The short duration ionization pulses do not completely eliminate chamber wall etching so that impurities do form but only during the pulse on-time.
It has been determined that many of the larger particles which had formed using continuous ionization are negatively charged. By using a small negative bias from Bias Supply 15, it is possible to deflect those negatively charged ions from reaching the wafer.
With reference to FIG. 3(a) and FIG. 3(b), the voltage pulses 30 from PS1 are shown followed immediately by a voltage pulse train 31 from PS2. The pulse width W of the pulse train 30 is preferably 1-30 microseconds and the pulse period is on the order of 100 W. The pulse width W' of the PS1 pulse is on the same order. Both pulses 30 and 31, are shown in positive format for convenience of illustration. The best manufactured yield from the standpoint of repeatable percentage of good devices/total devices has been obtained when the pulse 31 follows immediately after pulse 30 ends. However, as shown in FIG. 3(c) and 3(d), pulses 30' and 31' can overlap in time so that the electrons are neutralizing the dielectric simultaneous with the ion implant. For reasons which are not understood, although some of the benefits of the invention are obtained, the yield of acceptable devices is not as high or as repeatable with such overlapping pulses.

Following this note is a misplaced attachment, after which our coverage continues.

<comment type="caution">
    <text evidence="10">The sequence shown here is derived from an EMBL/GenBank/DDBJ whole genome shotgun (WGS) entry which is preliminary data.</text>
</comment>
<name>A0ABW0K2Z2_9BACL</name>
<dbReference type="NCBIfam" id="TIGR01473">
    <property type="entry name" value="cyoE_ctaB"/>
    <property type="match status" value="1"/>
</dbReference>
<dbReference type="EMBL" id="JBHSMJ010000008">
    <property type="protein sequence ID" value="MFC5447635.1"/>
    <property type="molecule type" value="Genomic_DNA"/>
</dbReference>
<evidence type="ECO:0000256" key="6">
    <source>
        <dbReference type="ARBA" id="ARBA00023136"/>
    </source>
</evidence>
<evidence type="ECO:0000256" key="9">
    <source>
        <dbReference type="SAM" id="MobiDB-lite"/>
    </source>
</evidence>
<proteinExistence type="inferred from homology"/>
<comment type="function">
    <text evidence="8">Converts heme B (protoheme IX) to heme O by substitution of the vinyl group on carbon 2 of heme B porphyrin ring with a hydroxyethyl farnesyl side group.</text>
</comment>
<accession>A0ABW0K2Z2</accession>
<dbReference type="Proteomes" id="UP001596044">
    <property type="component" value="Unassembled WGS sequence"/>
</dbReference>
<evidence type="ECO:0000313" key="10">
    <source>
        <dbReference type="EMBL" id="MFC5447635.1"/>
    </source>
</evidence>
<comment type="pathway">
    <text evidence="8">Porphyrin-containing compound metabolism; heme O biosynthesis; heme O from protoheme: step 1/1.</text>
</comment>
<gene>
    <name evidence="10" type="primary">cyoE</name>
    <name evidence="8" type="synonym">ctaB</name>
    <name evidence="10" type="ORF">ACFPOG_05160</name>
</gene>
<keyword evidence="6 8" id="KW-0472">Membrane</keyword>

The cold cathode 7 has been selected of a non-contaminating material or is clad with such a material. I prefer high purity amorphous carbon, although Ni is also acceptable because it is inert in fluorine plasma. The geometry of the electrode 7 surface is also important. Efficiency of electron emission by methods of surface roughening has been found useful for increasing the electron flooding density. A generally concave outer surface provides more surface area than a planar device and may be preferred for providing more uniform field lines at the wafer surface.